Saturday, May 26 , 2018, 7:46 am | A Few Clouds 56º


Dos Pueblos High Yearbook Turns Page with New Interactive Era

App for smart phones, tablets adds another dimension to paper trail of school year activities

Dos Pueblos High School teacher John Dent and his yearbook class have something a little different planned for this year’s copy of The Image.

At first glance, the award-winning publication may look similar to last year’s, which won the Columbia Scholastic Press Association’s Gold Crown Award for its journalistic coverage, photography and design.

Dent and the students have been adding videos and audio to its paper pages by using an app called Aurasma, which is accessible by any smart phone or tablet.

When Aurasma is open and the device’s camera recognizes a picture, it starts playing whatever “aura” is linked to the image: a silly lunchtime activity, a team’s winning shot or even a student’s personalized message.

It works like Twitter or Instagram, social media programs that allow users to view content only from people they follow.

“We see the activity in a picture but now we can watch a video all about it; that reality is something that, ironically, my students envision probably along the lines of Harry Potter,” Dent told Santa Barbara Unified School District trustees last month.

“We talk about the yearbook coming to life and now we really are making the yearbook come to life.”

It can be difficult to explain, but people can’t resist being wowed with a demonstration.

On Thursday, Dent was showing off the contest video for the Vans Custom Culture Shoe Design Contest by scanning over the fliers plastered on classroom walls. Art students are competing for big money and need community clicks to help win the national competition by Monday.

When the video started playing on Dent’s iPad, passing students stopped, stared and called over their friends to watch.

“This is the gnarly-est thing I’ve ever seen!” one exclaimed.

DSC 0955 from Giana Magnoli on Vimeo.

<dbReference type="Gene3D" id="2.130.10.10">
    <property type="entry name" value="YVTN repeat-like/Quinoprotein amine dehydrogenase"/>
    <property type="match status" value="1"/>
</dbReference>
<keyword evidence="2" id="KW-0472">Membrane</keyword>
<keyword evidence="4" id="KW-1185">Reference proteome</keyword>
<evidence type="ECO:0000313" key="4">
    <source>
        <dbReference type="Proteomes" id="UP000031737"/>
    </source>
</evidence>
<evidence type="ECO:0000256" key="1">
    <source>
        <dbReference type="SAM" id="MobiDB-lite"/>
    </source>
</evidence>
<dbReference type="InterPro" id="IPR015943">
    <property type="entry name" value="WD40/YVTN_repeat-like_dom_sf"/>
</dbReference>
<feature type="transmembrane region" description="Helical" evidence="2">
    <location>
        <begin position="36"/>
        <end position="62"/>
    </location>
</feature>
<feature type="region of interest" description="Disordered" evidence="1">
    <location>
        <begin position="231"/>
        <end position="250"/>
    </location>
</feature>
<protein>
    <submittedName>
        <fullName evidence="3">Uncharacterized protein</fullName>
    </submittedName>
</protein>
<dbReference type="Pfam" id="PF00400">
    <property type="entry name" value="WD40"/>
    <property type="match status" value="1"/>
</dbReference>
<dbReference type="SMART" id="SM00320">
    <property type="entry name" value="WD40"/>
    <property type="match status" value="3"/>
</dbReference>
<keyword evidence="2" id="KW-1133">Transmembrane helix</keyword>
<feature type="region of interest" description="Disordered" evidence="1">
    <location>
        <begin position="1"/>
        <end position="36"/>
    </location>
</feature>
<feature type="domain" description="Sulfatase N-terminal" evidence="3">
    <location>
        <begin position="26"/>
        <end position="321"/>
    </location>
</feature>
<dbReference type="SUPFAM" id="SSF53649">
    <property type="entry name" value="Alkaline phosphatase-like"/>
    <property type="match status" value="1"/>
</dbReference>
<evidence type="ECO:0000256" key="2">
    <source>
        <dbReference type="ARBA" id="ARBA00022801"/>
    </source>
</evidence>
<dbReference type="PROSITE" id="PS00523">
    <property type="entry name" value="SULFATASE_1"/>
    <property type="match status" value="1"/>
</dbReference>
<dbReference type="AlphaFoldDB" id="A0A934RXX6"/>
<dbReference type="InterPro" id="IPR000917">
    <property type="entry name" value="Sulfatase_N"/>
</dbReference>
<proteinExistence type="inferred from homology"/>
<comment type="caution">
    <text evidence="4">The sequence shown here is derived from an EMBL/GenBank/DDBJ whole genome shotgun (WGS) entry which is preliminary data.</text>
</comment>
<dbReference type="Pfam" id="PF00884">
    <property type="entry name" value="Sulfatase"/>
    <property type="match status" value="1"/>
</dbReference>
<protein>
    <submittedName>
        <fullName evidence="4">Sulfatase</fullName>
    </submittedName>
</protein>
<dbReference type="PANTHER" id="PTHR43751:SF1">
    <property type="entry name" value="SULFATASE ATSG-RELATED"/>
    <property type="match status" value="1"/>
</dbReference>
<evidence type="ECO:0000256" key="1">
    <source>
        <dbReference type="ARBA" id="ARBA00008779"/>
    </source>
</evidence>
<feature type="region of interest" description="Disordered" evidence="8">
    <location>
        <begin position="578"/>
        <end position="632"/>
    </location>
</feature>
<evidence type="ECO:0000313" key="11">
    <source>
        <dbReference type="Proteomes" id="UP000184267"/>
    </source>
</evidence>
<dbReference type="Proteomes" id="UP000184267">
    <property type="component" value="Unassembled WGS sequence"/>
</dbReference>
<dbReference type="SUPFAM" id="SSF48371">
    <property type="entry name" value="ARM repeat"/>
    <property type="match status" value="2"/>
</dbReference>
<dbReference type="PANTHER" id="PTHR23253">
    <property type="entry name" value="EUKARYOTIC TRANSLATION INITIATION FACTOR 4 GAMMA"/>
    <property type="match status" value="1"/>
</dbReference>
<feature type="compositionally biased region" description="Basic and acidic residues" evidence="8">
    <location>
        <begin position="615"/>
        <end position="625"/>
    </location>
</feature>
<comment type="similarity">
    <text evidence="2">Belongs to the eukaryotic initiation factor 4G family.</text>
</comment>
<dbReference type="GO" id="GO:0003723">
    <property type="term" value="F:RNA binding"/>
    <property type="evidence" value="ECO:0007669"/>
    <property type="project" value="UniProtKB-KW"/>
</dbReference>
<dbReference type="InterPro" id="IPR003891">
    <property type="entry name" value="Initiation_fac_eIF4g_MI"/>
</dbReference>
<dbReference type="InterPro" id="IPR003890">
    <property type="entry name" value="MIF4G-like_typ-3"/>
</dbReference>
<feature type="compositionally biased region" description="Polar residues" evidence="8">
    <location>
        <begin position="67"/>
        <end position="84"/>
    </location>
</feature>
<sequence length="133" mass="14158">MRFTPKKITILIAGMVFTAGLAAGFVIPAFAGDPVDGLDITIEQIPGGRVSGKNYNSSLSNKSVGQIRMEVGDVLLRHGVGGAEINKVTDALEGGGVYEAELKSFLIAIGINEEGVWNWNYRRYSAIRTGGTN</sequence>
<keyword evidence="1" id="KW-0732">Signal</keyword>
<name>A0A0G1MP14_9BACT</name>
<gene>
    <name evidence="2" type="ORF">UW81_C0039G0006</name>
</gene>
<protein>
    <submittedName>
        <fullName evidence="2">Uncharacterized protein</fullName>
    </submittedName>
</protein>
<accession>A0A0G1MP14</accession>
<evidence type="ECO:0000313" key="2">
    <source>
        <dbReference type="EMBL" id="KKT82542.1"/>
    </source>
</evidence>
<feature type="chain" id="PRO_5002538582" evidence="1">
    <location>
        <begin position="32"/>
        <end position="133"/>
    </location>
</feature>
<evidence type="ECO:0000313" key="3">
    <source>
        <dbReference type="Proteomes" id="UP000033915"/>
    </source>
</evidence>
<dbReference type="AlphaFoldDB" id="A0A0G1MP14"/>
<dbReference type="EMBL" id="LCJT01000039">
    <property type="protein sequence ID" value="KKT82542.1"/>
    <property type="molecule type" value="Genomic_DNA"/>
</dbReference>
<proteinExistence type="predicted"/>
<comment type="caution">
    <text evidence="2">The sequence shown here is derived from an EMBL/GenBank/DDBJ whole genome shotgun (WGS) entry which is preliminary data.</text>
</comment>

Here, Dent shows off what it will do for this year’s yearbooks, which come out May 23.


DSC 0937 from Giana Magnoli on Vimeo.

Dent, chairman of Dos Pueblos High’s Career Technical Education Department, only learned about the app last fall but believes it has incredible potential for the yearbook industry and beyond. It’s a better option than printed QR codes as well, since nothing specifically needs to be printed, he said.

Another bonus is the ability to add coverage of events that happen after the early April deadline for the yearbook’s printing, like most spring sports.

Aurasma was created by a small British company that was subsequently bought by Autonomy, which was then sold to HP. The app was created to augment what’s in the newspaper, so people could focus their devices over a headline or photograph and be directed to more content online with their phones or tablets.

That’s a narrow use in Dent’s opinion, since someone could just access the newspaper’s website for the information; videos added for the yearbook can’t be accessed in one place any other way.

Dent has also created a virtual campus tour with the app, so visitors can focus on any signs around the school and find out what is happening at various classrooms.

This “augmented reality” has so much potential and is easy enough that anyone can add their own content, Dent says.

Some people are concerned that there’s no control over what content is added to the yearbook, but people only see content from users they follow, and no content can be eliminated by another user.

Dent has demonstrated the program to various groups already, in advance of Monday’s official announcement that this year’s yearbook will have the new multimedia component.

The Board of Education was intrigued, but people at the Senior Parent Night were clapping, cheering and asking how they could start adding their own content to the yearbook and use the app for their local businesses, Dent said.

The app has a cost for corporations but is free for nonprofit organizations, which are teaching HP new ways to use its own product, Dent said.

The school ordered 1,700 copies of this year’s yearbook, which will come out May 23, and Dent thinks they could sell out for the first time.

There is some value to having some copies left over, however.

“Since the Gap Fire and Tea Fire, so many people have come back to us saying they lost everything,” he said. “They say it would mean so much to them if they could get a copy of their yearbook.”

Noozhawk staff writer Giana Magnoli can be reached at .(JavaScript must be enabled to view this email address). Follow Noozhawk on Twitter: @noozhawk, @NoozhawkNews and @NoozhawkBiz. Connect with Noozhawk on Facebook.

The yearbook staff at Dos Pueblos High School has already embedded hidden content in last year's award-winning yearbook and has been hard at work to enhance this year's version of The Image. (Giana Magnoli / Noozhawk photo)
The yearbook staff at Dos Pueblos High School has already embedded hidden content in last year’s award-winning yearbook and has been hard at work to enhance this year’s version of The Image. (Giana Magnoli / Noozhawk photo)

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